Running like a spine through Rajasthan, the Aravalli Hills are some of the oldest mountains in the world. A series of jagged, heavily folded ranges, they stretch from Mount Abu in the southwest (1720 m) to Kota and Bundi in the east. In the northwest is the forbidding Thar Desert, with its shifting sand dunes and crushingly high summer temperatures. In the south the average elevation is higher (330-1150 m). In the northeast the landscape forms part of the nearly flat Yamuna drainage basin.
The natural jungle is ideal territory for tigers, leopards, sloth bear, sambhar (large deer) and chital (smaller spotted deer), now normally restricted to game reserves. Nilgai (blue bulls), blackbuck and ravine deer are fairly numerous on the plains and there’s a great variety of birds. Bharatpur and other low-lying swampy areas in the southeast are popular winter grounds for migratory birds from Siberia and Northern Europe.
Rajasthan is one of the driest regions in India. Apart from in the hills, summer temperatures are very high with a maximum of 46°C and an average from May to August of 38°C. In winter the daily maximum in most low-lying areas is 22-28°C and the minimum 8-14°C. January nights in the desert can feel very cold. Over three-quarters of the rainfall occurs between July and September.
Humans lived along the Banas River 100,000 years ago. Harappan and post- Harappan (third to second millennium BC) cultures have been discovered, as at Kalibangan where pottery has been dated to 2700 BC. The Mauryan Emperor Asoka controlled this part of the state in the third century BC, to be succeeded by the Bactrian Greeks (second century BC), the Sakas (Scythians, second to fourth centuries AD), the Guptas (fourth to sixth centuries) and the Huns (sixth century). Rajput dynasties rose from the seventh to the 11th centuries and until the end of the 12th century they controlled much of North India.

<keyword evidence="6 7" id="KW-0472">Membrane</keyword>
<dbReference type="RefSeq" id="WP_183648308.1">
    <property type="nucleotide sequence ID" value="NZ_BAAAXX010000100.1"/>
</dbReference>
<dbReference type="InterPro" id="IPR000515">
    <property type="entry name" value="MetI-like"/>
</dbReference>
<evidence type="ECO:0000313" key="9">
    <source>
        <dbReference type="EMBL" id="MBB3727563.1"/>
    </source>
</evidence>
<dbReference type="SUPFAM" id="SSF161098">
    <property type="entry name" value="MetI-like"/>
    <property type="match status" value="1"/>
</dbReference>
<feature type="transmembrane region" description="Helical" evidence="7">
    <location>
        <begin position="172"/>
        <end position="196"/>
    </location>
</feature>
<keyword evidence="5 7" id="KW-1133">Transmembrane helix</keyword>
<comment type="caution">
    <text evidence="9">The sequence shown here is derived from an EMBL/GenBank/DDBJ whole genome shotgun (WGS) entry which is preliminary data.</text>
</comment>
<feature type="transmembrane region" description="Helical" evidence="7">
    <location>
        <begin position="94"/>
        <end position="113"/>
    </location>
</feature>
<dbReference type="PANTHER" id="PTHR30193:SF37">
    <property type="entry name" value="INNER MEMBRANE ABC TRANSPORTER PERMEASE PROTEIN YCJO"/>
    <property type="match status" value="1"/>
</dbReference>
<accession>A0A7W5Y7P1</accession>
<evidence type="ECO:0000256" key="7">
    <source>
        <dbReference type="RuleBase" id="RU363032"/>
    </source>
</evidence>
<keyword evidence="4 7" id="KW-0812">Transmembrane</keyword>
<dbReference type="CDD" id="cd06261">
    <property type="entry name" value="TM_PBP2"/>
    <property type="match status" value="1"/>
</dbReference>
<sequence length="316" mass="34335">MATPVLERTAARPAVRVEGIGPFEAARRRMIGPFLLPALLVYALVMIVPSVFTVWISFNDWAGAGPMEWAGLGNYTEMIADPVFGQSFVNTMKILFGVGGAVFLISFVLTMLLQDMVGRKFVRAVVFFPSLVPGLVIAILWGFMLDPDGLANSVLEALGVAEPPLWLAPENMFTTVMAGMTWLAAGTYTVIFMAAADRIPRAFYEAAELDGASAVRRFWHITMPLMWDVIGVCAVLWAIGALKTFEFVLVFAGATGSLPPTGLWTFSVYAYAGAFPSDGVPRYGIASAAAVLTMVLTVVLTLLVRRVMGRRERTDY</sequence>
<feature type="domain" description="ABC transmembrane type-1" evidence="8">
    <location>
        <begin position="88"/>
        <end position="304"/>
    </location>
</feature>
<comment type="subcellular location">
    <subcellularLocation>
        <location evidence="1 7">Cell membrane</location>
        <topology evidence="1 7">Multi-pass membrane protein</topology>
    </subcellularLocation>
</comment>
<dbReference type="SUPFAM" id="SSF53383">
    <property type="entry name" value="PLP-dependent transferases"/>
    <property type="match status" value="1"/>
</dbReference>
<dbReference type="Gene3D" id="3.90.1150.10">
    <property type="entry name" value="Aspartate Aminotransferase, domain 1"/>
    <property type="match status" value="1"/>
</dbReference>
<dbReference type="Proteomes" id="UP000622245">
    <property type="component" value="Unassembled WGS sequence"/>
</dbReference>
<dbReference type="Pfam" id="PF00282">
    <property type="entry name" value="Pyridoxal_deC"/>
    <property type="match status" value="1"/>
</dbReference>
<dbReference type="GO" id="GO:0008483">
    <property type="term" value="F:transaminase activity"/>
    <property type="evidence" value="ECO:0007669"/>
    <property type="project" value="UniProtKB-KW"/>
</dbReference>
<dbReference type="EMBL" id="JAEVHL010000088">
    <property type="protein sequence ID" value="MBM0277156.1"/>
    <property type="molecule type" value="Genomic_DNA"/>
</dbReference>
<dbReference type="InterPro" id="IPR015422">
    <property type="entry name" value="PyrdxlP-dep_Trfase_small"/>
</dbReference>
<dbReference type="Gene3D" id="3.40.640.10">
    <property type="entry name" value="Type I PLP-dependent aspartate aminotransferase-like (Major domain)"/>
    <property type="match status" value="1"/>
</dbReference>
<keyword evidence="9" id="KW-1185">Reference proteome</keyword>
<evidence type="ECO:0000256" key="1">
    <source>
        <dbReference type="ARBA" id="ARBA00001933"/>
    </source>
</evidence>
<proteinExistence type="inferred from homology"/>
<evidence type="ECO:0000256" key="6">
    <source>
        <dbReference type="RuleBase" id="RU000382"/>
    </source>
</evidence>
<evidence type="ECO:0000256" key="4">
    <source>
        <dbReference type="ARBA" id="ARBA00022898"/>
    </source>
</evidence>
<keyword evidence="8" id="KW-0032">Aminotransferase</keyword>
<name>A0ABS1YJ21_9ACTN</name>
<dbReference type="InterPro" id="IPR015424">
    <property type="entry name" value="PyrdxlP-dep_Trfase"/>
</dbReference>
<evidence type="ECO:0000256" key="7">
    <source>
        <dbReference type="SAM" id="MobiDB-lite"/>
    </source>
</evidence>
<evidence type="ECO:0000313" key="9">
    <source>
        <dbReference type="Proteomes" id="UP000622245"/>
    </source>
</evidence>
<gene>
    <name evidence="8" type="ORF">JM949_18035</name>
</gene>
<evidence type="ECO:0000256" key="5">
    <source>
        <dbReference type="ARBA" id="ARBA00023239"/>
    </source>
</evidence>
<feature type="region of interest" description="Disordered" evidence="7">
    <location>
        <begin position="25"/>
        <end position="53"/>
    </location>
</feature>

Rajputs claimed to be the original kshatriyas (warriors) of the ancient varna system, born out of the fire offering of the Gods on Mount Abu. They were probably descended from the Huns and Scythians who had entered India in the sixth century, and they modelled themselves on Rama (the hero of the Ramayana epic), seeing themselves as protectors of the Hindu dharma against invaders. The Brahmins made considerable efforts to give them royal lineages and accorded them kshatriya status. The Rajputs went to great lengths to insist on their kshatriya status – a means of demonstrating to their subjects that not only was it foolhardy, but also sacrilegious to oppose their authority. Associated with this was promotion of those qualities ascribed to the martial castes: chivalry, bravery and unquestioning loyalty.
The Mughals and the Rajputs
Rather than engage in costly campaigns to crush the Rajputs, the Mughal Emperor Akbar (ruled 1556-1605) sought conciliation. Many Rajput princes were given high office in return for loyalty and Akbar sealed this important strategic alliance by marrying a Rajput princess, Jodha Bai, the daughter of the Maharaja of Amber. The relationship between the Rajput princes and the Mughals did not always remain so close, and in the later Mughal period several Rajput princes sought to secure their autonomy from Mughal rule. Such autonomy was brought to an end by the spread of British colonial power. After the quelling of the Mutiny in 1858 and establishment of the British Indian Empire, the Rajput Princely States gained in show of power, with 21-gun salutes, royal polo matches and durbars, just as they lost its reality.